And then I think the other big trend that is affecting all companies is the war for talent. And what we see is, you know, we’re not scheduling people to work for Google or Apple, we’re scheduling people that work in coffee shops or casinos or leisure centers. But there’s still a war for talent on those people because the best barista gets the customers coming back time and time again. So those are the sort of global trends. And if we look at how that impacts on an HR and a finance department, HR in the companies we deal with are having more and more to deal with compliance. So it’s becoming a very heavy and, you know, some of these things have only come in the last couple of years, you know. Working time directive, national living wage, GDPR, immigration, 20 hours shifts for students with non-EU visas. All of these are now HR’s problem and, you know, it’s a challenge. And the big trends have driven these and there will be others that will come, I’m sure. Governments around the world are just plotting those right now.
And also, the cost per person per hour is going up. It is going up dramatically. So finance departments increasingly want to apply pressure to make sure that they only pay for the hours that are worked and they only want the hours worked that are absolutely necessary. They don’t want people standing around doing nothing. And finally, the cost of non-compliance here is quite, is getting bigger, okay? So, you know, if anybody works for Byron, I apologise but Byron Burger is one that I think is well known. It got fined for not complying with the non-EU citizen visa requirements. Even companies as big as John Lewis have been done for national living wage non-compliance. And GDPR, they’re talking about 5% of your global turnover if you get that wrong. So the cost of compliance and the PR implications are getting huge. So actually, there is, you know, these trends are, in our view, are driving people to come up with better solutions to try and avoid the problem. Okay?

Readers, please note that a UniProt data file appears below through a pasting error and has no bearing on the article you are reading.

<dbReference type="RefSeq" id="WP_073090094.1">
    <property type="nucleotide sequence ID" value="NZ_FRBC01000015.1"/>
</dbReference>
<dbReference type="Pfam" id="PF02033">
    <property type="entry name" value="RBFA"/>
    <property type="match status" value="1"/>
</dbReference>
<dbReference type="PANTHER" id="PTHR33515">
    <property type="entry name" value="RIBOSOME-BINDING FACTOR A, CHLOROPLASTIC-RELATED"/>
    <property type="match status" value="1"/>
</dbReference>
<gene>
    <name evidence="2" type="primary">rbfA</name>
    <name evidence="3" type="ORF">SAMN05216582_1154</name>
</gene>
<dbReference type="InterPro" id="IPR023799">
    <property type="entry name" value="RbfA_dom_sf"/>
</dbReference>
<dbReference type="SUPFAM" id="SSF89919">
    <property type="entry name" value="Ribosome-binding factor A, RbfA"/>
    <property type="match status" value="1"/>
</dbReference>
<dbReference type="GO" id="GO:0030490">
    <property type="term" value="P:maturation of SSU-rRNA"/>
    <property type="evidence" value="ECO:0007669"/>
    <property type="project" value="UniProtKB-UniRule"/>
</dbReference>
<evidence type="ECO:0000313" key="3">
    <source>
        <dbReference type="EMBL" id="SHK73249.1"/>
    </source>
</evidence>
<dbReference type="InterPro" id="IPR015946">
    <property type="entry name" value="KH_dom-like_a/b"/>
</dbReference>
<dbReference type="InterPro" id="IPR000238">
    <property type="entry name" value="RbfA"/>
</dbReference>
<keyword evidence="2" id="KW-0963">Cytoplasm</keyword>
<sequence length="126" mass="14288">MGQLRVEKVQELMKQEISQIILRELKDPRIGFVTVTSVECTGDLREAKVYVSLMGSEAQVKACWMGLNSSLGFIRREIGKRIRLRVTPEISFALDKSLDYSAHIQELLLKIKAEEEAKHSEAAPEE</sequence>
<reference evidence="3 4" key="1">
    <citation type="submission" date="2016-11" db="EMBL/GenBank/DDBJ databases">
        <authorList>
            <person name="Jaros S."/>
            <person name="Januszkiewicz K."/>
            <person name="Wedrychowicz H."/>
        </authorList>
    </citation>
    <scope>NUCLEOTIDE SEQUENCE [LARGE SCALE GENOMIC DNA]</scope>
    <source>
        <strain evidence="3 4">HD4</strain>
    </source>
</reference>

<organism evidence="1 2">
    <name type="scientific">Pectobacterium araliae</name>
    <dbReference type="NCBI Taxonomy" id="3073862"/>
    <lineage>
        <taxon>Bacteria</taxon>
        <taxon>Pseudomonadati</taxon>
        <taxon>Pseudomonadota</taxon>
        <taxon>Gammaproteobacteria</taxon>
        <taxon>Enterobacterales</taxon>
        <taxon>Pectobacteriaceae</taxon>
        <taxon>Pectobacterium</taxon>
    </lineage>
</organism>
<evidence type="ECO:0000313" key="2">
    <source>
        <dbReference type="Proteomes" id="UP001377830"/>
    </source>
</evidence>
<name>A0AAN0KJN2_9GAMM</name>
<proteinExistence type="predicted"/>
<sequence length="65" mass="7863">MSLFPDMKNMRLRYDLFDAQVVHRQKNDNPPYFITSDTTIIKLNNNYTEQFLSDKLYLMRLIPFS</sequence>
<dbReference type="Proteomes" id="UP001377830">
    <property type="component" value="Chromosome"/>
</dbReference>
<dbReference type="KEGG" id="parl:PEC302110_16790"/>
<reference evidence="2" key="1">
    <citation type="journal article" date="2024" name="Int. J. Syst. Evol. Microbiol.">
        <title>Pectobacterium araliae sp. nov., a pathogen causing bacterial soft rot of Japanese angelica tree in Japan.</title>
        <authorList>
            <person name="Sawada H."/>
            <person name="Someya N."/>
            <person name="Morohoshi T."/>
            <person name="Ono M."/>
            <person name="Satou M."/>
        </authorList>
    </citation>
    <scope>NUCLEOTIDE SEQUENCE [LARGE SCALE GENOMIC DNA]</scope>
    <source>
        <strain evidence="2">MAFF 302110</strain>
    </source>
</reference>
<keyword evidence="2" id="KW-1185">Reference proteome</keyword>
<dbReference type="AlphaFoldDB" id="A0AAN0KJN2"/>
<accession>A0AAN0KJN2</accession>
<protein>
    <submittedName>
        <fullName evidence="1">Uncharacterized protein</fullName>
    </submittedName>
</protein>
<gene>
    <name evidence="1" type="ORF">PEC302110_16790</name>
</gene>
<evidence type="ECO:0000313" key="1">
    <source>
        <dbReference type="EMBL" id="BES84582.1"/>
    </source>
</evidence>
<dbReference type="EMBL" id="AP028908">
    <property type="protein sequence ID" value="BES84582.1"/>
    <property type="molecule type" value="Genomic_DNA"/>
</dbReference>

If we look at a little brief look at what, how not to do it in our view is where the two departments are separate, okay? Where finance, you know, they’ve got 100% control over the spreadsheets and the money, they don’t share it with any other department. They dictate a sort of ivory tower finance. It’s not a good way to run a business and where we see that, you know, quite often we’re going to companies and we’re helping them come away from that position to something that’s a bit more collaborative with HR. Likewise, the flip side of that, we’ve all come across HR, people that are just a little bit too focused on the soft factors and actually need to get a bit more real about the cost and the return on investment.
I’m sure we’ve all worked in companies and seen companies where, you know, those are the two positions or the starting positions of HR and finance. Okay. But what we think is the solution is that HR and finance work together to come up with a set of tools and set of processes that can solve all of these compliance and cost issues, okay? And you do need tools. There were just too many checks that need to be done. So if you’ve got, you know, we’ve got customers that are running 20,000 shifts a day. Each one of those shifts needs to be checked that it’s work and time directive compliant. All those staff need to be checked for national living wage. It’s too much to do manually. So you need tools to do it. And what we’re finding now and this is the sales pitch bit and we firmly believe in this and it is why we’re partners with CIPHR,is there are lots of specialist cloud-based high quality tech firms that all together can build you a solution that will meet all of your requirements. So we are partnered with CIPHR for HR, we don’t do HR. What we do is staff scheduling very well, okay, but we don’t do payroll. We go to people who are good at that and we don’t do accounting packages.